War time used Polish passport
Wife of high ranking navy commander.
Here is an opportunity to see an item that does not come by every day. It’s rare to find a passport that can document the route that one took in order to escape war and eventually arrive safely into allied hands.
Polish passport issued to the wife of one of Poland’s pre-war navy heroes, who contributed immensely to the development of the country’s army and the construction of its navy.
Passport belonged to Jadwiga Rymszewicz, wife of Stanislaw Rymszewicz.
Some brief points about this important Polish individual:
- Born June 30th 1890 at Vilnius – passed away on February 5th 1973 at Gdansk;
- 1908-1912 Studies mechanical engineering at the marine academy of Kronstadt; an “island” west of St. Petersburg;
- Served before WWI at the Russian Imperial Navy at the Black Sea fleet;
- Served at the blockade of Constantinople during the 2nd Balkan War;
- 1918 escaping with family from Sevastopol to Vilnius, arriving shortly later to Warsaw;
- 1919 joins the Polish army;
- 1927 transferred to the Polish Navy – rank of Lieutenant Commander;
- 1932 head of Polish Navy supply management;
- 1933 promoted to the rank of Commander;
- 1933-1934 serves at the navy tenders committee on construction and purchase of new destroyers & submarines; first from France then later from the United Kingdom;
- 1937 nominated to deputy chief of technical services to the Polish Navy Command (Kierownictwa Marynarki Wojennej) upon returning back to Poland;
- 1939 brief return to the UK for further purchasing missions (returning back August 25th);
It was during these years that the wife’s passport was issued to accompany her husband on his official trips to the UK. The passport was issued on April 5th 1935 by senior registration official (passports) Janina Modzelewska (she would also extend the passport, for the last time, on September 5th 1939, five days after war broke out). The passport was issued at no fee (Bezpłatny) under clause No. 8 (with all the years of collecting Second Republic passports, it has come to my attention that clause 8 is for OFFICIAL use and clause 11, for example, is for REFUGEES). It is nicely used and with courtesy or service visas inside. We can find examples from France, Germany, and Belgium; and of course the UK, her main destination, as indicated as well on page 4. The passport was extended several more times during the war at various locations, such as Toulouse, Lisbon and London.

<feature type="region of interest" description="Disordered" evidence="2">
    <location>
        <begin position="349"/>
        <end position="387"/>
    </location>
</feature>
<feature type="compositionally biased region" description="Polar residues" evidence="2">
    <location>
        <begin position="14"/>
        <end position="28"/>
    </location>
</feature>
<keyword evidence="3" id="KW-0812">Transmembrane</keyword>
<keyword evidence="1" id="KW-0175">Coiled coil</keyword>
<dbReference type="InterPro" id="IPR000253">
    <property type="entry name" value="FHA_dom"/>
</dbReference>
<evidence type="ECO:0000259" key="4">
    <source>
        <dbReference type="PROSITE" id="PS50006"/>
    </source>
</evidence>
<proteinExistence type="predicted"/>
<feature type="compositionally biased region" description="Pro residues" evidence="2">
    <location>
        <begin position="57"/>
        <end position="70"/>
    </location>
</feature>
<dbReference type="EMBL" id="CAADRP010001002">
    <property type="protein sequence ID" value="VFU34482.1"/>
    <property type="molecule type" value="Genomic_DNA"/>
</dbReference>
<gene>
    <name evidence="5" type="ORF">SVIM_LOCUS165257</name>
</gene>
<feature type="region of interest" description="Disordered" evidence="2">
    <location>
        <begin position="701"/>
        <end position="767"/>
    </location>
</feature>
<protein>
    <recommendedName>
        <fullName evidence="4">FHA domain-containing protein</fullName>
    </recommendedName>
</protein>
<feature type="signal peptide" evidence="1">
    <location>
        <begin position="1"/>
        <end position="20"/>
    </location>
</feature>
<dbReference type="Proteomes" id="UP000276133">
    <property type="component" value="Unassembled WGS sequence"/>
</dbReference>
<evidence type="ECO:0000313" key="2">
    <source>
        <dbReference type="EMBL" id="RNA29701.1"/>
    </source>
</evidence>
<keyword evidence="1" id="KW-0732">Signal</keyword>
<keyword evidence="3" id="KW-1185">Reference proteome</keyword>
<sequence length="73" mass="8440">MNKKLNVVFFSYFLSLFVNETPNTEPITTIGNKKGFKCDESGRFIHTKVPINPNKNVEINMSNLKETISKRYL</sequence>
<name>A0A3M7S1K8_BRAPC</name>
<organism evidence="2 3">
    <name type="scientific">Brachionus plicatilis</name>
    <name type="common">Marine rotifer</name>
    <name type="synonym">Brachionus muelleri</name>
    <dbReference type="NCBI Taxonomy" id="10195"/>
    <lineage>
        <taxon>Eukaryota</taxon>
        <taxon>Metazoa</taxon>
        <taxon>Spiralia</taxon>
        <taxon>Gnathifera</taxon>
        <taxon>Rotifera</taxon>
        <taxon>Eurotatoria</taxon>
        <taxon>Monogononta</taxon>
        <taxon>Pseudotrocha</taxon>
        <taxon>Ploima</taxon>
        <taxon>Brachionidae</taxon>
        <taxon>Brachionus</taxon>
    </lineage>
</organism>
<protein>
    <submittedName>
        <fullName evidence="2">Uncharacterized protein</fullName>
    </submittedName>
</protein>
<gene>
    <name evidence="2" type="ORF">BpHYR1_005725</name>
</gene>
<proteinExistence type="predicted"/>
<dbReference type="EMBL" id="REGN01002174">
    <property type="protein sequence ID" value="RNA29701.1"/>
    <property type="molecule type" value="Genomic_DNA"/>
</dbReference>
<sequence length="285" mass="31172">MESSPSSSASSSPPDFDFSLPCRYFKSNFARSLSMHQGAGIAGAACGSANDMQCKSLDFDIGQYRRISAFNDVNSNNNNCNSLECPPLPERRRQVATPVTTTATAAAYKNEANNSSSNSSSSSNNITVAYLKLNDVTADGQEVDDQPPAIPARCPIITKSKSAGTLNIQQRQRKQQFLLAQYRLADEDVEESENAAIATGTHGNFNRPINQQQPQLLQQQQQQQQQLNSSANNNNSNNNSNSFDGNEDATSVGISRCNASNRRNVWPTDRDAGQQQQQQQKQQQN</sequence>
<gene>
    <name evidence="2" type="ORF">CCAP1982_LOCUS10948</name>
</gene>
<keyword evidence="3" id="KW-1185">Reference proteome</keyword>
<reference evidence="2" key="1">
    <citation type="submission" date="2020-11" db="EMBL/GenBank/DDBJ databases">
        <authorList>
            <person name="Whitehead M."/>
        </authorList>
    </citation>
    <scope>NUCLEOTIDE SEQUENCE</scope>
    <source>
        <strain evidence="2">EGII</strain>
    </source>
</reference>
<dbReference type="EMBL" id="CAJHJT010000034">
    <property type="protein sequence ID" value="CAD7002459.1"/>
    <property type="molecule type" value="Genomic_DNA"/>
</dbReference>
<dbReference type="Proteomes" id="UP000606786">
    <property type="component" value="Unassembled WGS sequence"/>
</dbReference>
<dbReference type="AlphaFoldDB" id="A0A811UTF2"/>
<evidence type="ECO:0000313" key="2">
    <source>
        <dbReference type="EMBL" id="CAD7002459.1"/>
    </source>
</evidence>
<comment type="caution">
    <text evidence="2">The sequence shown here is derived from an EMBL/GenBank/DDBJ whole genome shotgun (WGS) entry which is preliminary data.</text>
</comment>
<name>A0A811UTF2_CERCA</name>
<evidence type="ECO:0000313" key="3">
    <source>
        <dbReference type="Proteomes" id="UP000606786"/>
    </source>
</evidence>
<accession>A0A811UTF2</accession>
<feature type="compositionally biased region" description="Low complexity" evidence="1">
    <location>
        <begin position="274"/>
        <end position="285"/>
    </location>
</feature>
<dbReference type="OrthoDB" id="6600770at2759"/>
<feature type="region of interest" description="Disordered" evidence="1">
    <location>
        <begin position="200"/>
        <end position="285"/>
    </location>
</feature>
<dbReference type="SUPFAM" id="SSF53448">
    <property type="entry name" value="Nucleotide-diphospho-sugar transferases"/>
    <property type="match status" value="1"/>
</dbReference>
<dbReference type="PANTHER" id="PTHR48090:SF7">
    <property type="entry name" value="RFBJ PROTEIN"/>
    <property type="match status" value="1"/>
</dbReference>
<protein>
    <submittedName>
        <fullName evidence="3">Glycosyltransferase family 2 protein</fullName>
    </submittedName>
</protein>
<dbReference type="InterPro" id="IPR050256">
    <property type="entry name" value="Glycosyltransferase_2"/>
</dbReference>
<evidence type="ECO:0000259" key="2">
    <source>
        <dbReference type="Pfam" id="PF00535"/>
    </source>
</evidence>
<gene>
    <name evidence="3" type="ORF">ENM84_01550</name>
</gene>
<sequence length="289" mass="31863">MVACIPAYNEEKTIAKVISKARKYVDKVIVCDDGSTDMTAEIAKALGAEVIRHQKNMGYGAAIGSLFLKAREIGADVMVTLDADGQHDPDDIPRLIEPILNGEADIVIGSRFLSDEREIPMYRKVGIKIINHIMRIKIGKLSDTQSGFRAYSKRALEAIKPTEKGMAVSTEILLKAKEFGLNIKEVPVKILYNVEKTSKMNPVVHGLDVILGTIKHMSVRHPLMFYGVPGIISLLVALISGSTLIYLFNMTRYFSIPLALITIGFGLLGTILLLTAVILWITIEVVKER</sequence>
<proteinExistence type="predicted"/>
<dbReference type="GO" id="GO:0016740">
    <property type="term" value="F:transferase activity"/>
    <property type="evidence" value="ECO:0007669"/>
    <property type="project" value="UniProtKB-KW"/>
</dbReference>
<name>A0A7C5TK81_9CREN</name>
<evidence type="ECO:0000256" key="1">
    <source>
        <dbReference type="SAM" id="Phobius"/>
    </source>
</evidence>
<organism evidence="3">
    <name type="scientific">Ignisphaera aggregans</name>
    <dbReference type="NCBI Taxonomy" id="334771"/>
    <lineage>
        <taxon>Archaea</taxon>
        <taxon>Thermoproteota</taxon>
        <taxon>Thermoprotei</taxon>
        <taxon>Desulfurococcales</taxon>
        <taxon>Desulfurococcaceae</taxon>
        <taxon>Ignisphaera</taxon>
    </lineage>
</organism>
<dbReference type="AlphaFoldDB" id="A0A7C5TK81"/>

She returns back to Poland on August 19th 1937 and remains in the country for the next 2 years. Her husband returns back to Poland on August 25th, days before World War Two erupts. Two weeks later she would extend her passport on September 5th, apply for the Romanian entry visa (service) the same day, and cross over the border on the 9th via the still-open Polish-Romanian border crossing point at Sniatyn (in Galati her husband would arrange for the transfer of vital war material from Poland to the city). They would not remain much longer in the country, applying for the transit visas on November 17th from the French, Italian & Yugoslavian consulates at Bucharest, exiting on the 24th at the Jimbolia border crossing into neighboring Yugoslavia, entering the next day into Italy, and then directly into France the same day at Modane.
She remained in France from November 25th 1939 to October 29th 1940. During her stay in Vichy France there was contemplation of traveling even to Shanghai, with a Chinese visa issued to her at the Marseille consulate on September 12th (issued by Consul Liu Meiji – 刘美寄), and followed by visas to Spain and Portugal. Crossing into Portugal on October 24th and 2 days later into Spain, only to exit again on the 29th back to Lisbon where she applied for another entry visa to the United Kingdom. They arrived to England on December 25th were her husband would continue his work on navy issues for the Polish Government in Exile based in London.
More can be learned about Stanislaw Rymszewicz via the link bellow (in Polish):
I added images of this amazing pre-war officially used Polish passport.
Thank you for reading “Our Passports”.